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Gendan Automotive Products
Experts in car diagnostics since 2001
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VW / Audi / Seat / Skoda Aftermarket Radio problem

The background

Many 1997 and newer VW/Audi/Seat/Skoda (VAG) radios are 'diagnostic capable' - meaning that the dealerships can communicate with the radio to, for example, set whether a CD changer is present, or to test the speaker outputs.

This connection is provided by a wire between the radio and the diagnostic connector on the car (known as the K-line).

The problem

When fitting an aftermarket radio to a VAG car, many owners use an off-the-shelf wiring harness to connect between the car and radio wiring.

Certain wiring harnesses do not deal with the K-Line wire correctly, and short it to the 12V supply from the battery. Whilst this doesn't affect the car at all, it can badly damage diagnostic equipment when it attempts to connect to the car.

Diagnostic tools ground the K-Line to initialise communications, but if a hard 12V is present on the K-Line, this can't be grounded, and will damage the K-Line driver on the diagnostic tool.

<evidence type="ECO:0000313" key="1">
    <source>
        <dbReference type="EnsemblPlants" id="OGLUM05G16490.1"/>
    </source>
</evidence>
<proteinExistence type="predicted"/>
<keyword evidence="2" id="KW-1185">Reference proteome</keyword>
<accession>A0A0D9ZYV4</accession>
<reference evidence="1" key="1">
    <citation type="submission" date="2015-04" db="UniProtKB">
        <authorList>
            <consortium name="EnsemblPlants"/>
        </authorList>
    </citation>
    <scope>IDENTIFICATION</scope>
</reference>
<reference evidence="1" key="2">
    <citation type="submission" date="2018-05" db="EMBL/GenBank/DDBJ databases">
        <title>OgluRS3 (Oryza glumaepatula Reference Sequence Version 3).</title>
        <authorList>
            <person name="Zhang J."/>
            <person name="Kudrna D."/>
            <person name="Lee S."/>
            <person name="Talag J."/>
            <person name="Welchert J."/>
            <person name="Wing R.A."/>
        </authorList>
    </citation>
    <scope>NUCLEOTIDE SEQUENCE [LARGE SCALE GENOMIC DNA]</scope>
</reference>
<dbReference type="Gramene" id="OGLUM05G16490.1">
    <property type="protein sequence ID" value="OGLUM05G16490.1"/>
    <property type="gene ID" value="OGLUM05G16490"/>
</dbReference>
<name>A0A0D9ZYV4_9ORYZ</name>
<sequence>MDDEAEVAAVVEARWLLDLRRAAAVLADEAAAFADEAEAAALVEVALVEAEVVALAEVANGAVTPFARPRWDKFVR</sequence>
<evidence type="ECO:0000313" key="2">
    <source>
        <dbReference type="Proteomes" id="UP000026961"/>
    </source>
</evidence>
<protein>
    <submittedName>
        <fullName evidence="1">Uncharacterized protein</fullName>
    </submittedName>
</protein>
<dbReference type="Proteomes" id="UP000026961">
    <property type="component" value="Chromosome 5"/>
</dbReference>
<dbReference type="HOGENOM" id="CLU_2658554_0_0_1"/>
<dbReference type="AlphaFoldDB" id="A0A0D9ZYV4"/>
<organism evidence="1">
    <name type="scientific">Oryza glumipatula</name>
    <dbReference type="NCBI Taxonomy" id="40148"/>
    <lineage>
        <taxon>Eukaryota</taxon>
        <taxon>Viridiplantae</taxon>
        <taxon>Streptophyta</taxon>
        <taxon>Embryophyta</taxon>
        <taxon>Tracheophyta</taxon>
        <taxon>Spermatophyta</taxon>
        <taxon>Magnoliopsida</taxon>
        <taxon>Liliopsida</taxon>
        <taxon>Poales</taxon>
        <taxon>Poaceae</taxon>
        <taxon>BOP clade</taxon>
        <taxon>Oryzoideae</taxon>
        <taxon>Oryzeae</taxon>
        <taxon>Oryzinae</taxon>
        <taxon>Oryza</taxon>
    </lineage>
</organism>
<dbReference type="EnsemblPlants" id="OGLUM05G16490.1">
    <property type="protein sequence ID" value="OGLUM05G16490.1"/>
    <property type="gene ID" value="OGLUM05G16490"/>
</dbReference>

The solution

Many modern diagnostic interfaces (e.g. Ross Tech's HEX or KII interfaces for VAG-COM) contain protection against this problem, and will simply not connect to such a car.

Care should however be taken when connecting any tool to a VAG car with an aftermarket radio present. Many garages still refuse to connect to such a car if an aftermarket radio is present - replacing a garage-based diagnostic tool is very expensive.

Testing for the problem

It is possible to test for the problem.

  • If the car is a pre-1996, then it is most likely to be fine. The K-Line did not go to the radio before then.
  • On a post-1996 car:
    • measure the voltage between pins 4 and 7 on the diagnostic connector (layout shown here)
    • if the voltage is below 9V, then it is fine
    • if the voltage is over 9V, then more testing is required. A 1k Ohm resistor should be temporarily connected between pins 4 and 7, and the voltage should again be measured (in parallel to the resistor). If the voltage is now down to about 1V, the car is fine. If it is still at around 12V, then the Aftermarket Radio Problem is present (the resistor will also get hot if this is the case).


 
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